Hauser's Curve

Hauser’s Curve
Image Credit: Wikimedia Commons / Sugar-Baby-Love

Should politicians be so foolish as to attempt to increase government revenues by increasing tax rates, they would reduce GDP growth by reducing available capital for investments, and thereby decrease government receipts according to Hauser’s Law.

There are other, non-economic arguments against progressive policies as well, having to do with the kind of lives we would like to lead. Most of us would like to have some control over our own lives, direct our own activities, pursue our livelihood as we want, read what we want, think what we want, and express our thoughts as we want. Yet, what progressives inevitably discover after accumulating some power over society to achieve their aims is that it is not quite enough to do the job. Perhaps their use of their newly accumulated power creates other, even more serious problems (witness the Great Recession of 2008-2009 caused by federal housing policies!). As a result they must always react by seeking even more control over society in order to mitigate the additional social problems they themselves have created. Over time, these imperatives have made progressives and their Democratic Party increasingly authoritarian.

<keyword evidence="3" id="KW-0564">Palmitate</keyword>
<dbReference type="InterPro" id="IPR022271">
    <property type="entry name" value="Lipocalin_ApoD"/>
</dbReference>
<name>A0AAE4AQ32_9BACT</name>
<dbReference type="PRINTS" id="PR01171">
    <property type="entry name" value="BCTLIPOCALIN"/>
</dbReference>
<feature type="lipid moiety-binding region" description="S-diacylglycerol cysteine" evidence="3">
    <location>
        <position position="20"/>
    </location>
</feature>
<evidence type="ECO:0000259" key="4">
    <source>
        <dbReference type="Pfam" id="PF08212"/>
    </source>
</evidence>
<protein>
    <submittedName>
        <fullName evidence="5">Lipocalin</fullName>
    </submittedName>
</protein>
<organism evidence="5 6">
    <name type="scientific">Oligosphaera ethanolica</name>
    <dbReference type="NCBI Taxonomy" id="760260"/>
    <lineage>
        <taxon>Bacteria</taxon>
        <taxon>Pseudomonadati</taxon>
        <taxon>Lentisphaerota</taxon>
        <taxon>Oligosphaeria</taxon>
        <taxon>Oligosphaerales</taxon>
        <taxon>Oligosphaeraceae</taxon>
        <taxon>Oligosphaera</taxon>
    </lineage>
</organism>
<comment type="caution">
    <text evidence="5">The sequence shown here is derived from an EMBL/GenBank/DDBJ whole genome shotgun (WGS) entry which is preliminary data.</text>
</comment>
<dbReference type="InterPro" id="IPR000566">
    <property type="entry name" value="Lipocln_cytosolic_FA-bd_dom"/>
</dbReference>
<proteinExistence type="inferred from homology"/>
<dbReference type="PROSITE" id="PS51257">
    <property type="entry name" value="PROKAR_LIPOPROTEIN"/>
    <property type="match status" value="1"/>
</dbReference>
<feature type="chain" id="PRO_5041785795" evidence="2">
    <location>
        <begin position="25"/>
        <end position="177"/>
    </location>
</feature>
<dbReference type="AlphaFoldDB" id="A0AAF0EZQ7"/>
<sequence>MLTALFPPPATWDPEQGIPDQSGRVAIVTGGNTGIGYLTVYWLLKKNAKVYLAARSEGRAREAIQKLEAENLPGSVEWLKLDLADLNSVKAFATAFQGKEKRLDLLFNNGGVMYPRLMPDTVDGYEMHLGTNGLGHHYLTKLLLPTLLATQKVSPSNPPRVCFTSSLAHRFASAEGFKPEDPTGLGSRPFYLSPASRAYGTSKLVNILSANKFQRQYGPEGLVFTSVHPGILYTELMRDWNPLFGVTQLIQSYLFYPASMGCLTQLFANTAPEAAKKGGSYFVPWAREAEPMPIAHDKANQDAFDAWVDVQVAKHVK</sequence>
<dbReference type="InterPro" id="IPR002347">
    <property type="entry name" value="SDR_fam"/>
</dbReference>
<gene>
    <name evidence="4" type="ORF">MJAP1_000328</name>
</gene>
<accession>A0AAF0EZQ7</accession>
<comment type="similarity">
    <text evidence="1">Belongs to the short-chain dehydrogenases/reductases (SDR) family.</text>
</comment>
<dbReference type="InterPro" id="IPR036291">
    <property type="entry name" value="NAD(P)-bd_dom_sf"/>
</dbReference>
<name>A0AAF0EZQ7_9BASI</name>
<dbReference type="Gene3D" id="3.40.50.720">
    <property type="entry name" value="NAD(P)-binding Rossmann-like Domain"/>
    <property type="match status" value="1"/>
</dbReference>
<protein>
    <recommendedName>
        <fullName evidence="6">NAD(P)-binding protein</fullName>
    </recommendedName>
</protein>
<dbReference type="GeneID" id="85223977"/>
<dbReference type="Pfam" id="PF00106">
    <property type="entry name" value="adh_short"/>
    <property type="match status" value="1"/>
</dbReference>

Oh, how I would like to induce a conversation with progressives about all this data, but they seem totally oblivious about the consequences of their own ideas! As a result we slide ever closer to civil war.